The necessities of our print production cycle sometimes act as a speed bump for us when we want to address current events as they relate to survival. Unfortunately, seven months past our “two weeks to flatten the curve” and five months past the death of George Floyd, the enduring fallout from one or the other continue to make many people anxious about leaving their homes. Whether intended to combat the spread of disease or to exploit a sociopolitical movement, both the government and malevolent actors alike have figured out how to press the big red STOP button on people’s daily lives. 

When I was in the military, we used the phrase low-intensity conflict to refer to things like terrorism and guerrilla action — armed clashes that don’t involve a full-scale meeting of armies on a central battlefield. We can look at the ripple effects of COVID-19 countermeasures much the same way. Steps such as quarantines, mask mandates, social distancing, and telecommuting don’t fit the traditional legacy view of a “disaster” — a term most people associate with a single, sudden-onset event. Even large-scale protests, and the riots that sometimes result, can feel like distant news if you’re not there when it happens. But long-term travel restrictions and the economic impacts of civil unrest present their own set of problems that can be equally severe. Intermittent availability of household paper goods or fresh meat, the sudden financial burden of destroyed business or property, and increased vulnerability of sensitive information through the use of internet-based telecommuting services all become very real survival issues if not properly addressed or prepared for.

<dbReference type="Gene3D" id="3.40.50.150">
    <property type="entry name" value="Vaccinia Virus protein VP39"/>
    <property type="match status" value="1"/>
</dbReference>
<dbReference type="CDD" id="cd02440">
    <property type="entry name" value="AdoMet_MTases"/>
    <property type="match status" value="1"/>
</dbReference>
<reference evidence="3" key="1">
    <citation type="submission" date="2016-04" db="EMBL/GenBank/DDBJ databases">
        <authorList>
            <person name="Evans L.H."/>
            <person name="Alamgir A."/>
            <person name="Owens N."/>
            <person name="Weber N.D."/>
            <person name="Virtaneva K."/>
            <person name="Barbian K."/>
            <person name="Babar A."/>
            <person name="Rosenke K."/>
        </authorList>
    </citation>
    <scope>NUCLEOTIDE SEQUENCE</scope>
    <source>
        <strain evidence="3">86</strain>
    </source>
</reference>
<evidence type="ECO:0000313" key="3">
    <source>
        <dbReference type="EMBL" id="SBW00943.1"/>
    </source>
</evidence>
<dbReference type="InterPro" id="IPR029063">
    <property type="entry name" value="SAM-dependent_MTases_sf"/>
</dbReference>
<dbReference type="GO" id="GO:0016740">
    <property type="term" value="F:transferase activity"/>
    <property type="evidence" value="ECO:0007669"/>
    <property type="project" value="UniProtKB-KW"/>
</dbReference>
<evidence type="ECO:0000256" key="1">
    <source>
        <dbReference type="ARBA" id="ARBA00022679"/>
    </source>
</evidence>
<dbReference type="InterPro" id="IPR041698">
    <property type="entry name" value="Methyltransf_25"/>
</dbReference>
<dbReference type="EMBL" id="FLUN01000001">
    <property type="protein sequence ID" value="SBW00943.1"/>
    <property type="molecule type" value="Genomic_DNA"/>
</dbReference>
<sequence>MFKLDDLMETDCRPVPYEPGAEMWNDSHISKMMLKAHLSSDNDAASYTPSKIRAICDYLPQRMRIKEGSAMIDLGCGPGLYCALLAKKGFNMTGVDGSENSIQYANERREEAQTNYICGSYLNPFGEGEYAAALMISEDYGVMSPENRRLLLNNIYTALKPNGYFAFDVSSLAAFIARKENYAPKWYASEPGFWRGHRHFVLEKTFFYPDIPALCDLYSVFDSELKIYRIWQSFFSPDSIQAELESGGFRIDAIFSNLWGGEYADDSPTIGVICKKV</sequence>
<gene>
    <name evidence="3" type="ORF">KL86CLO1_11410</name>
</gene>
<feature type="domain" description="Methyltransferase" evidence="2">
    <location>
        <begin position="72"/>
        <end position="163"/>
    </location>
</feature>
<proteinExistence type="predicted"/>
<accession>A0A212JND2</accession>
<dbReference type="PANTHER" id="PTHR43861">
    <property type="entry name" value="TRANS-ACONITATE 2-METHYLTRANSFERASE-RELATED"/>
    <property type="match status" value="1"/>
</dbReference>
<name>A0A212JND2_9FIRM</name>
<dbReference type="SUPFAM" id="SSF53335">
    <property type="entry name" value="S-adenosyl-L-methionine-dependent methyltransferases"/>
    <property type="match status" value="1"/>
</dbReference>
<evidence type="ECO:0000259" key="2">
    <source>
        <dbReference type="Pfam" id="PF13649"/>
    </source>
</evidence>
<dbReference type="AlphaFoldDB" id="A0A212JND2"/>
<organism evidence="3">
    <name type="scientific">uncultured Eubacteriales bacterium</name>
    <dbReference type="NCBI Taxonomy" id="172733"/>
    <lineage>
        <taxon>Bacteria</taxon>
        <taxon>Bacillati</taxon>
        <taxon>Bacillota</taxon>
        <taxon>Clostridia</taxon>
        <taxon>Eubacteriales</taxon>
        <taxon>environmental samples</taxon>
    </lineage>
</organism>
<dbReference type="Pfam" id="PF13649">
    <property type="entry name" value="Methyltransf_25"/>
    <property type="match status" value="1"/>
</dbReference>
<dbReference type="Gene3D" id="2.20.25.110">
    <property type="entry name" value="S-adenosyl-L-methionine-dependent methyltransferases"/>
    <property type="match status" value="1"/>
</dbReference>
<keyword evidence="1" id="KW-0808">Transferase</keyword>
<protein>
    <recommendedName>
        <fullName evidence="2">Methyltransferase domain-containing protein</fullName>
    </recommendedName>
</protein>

These kinds of simmering, persistent problems have affected a lot of people and organizations who previously believed they were well-prepared, our publication included. The widespread disruption of supply lines, reduction in disposable income through lost or furloughed jobs, and the restrictions on people’s ability to make trips to the newsstands or grocery stores has impacted our operations in a concrete way. We’re still going strong, but it’s getting harder for us to reach you with quality information that could save your life — or at least make it a little easier in times like these. There are few things I hate more than a well-polished sales pitch, so I’ll keep it simple: Please consider subscribing directly to us via our website or mail-in subscription cards. It’ll guarantee direct delivery to you, regardless of shortages or disruptions at the retail level. Also, for over five years, we’ve shipped our issues in a discreet, sealed poly bag that protects your privacy and your household by minimizing the number of hands that actually touch your magazine. 

The low-intensity disaster is especially insidious, because it doesn’t match the traditional depiction of a “disaster.” This is why we’ve always been such strong advocates of the holistic approach to survival and self-reliance. Don’t just prepare for something, prepare for anything.



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